15. The composition of claim 14, wherein the particulate crosslinked fibrillar collagen is crosslinked using a crosslinking agent selected from the group consisting of: a synthetic hydrophilic polymer, a hydrophobic polymer having two or more succinimidyl groups, and mixtures htereof.
  16. The composition of any one of the preceding claims further comprising an effective amount of one or more biologically active agent.
  17. The composition of claim 16, wherein the biologically active agent is a growth factor selected from the group consisting of: enzymes, receptor antagonists or agonists, hormones, growth factors, autogenous bone marrow, antibiotics, antimicrobial agents, and antibodies.
  18. The composition of claim 17, wherein the biologically active agent is a growth factor, wherein the growth factor is a member of the transforming growth factor supergene family.
  19. The composition of claim 18, wherein the growth factor is selected from a transforming growth factor and a bone morphogenetic protein.
EP96108504A 1995-06-07 1996-05-29 Moldable collagen compositions for hard tissue repair and augmentation Withdrawn EP0747067A3 (en)

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US7713303B2 (en) 2002-09-18 2010-05-11 Warsaw Orthopedic, Inc. Collagen-based materials and methods for augmenting intervertebral discs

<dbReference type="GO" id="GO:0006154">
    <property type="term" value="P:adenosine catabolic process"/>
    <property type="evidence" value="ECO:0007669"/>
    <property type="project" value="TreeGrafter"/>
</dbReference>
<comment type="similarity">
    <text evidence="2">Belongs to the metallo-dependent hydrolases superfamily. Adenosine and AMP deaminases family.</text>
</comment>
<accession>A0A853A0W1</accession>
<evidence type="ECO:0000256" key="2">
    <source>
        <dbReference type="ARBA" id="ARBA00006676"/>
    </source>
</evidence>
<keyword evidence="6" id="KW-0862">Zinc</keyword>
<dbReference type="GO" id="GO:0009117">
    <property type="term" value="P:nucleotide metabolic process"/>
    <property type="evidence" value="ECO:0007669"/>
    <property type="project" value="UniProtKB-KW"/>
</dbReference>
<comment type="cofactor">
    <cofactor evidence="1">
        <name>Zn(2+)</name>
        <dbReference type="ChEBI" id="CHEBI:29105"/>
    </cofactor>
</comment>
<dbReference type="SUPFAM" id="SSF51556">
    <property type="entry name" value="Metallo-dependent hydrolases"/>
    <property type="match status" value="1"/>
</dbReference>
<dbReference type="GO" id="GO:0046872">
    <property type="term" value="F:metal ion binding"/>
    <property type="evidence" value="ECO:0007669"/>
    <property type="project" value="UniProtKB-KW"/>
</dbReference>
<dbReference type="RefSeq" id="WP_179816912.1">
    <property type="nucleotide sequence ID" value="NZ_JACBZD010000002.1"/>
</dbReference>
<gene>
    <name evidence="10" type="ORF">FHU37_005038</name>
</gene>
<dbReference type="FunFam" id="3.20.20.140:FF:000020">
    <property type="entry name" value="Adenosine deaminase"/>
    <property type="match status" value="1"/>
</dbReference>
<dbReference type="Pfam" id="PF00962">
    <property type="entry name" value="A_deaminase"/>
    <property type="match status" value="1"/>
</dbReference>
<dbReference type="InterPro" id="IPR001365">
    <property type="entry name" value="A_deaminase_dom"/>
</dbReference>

US7718616B2 (en) 2006-12-21 2010-05-18 Zimmer Orthobiologics, Inc. Bone growth particles and osteoinductive composition thereof
US7722895B1 (en) 2004-09-20 2010-05-25 Warsaw Orthopedic, Inc. Osteogenic implants with combined implant materials, and materials and methods for same
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US8399010B2 (en) 1999-02-04 2013-03-19 Warsaw Orthopedic, Inc. Highly-mineralized osteogenic sponge compositions and uses thereof
US8147862B2 (en) 1999-02-04 2012-04-03 Warsaw Orthopedic, Inc. Highly mineralized osteogenic sponge compositions and uses thereof
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US8690874B2 (en) 2000-12-22 2014-04-08 Zimmer Orthobiologics, Inc. Composition and process for bone growth and repair
US7230039B2 (en) 2001-02-22 2007-06-12 Sdgi Holdings, Inc. Bioactive nanocomposites and methods for their use
US8435306B2 (en) 2002-06-13 2013-05-07 Kensey Nash Bvf Technology Llc Devices and methods for treating defects in the tissue of a living being
US8419802B2 (en) 2002-06-13 2013-04-16 Kensey Nash Bvf Technology, Llc Devices and methods for treating defects in the tissue of a living being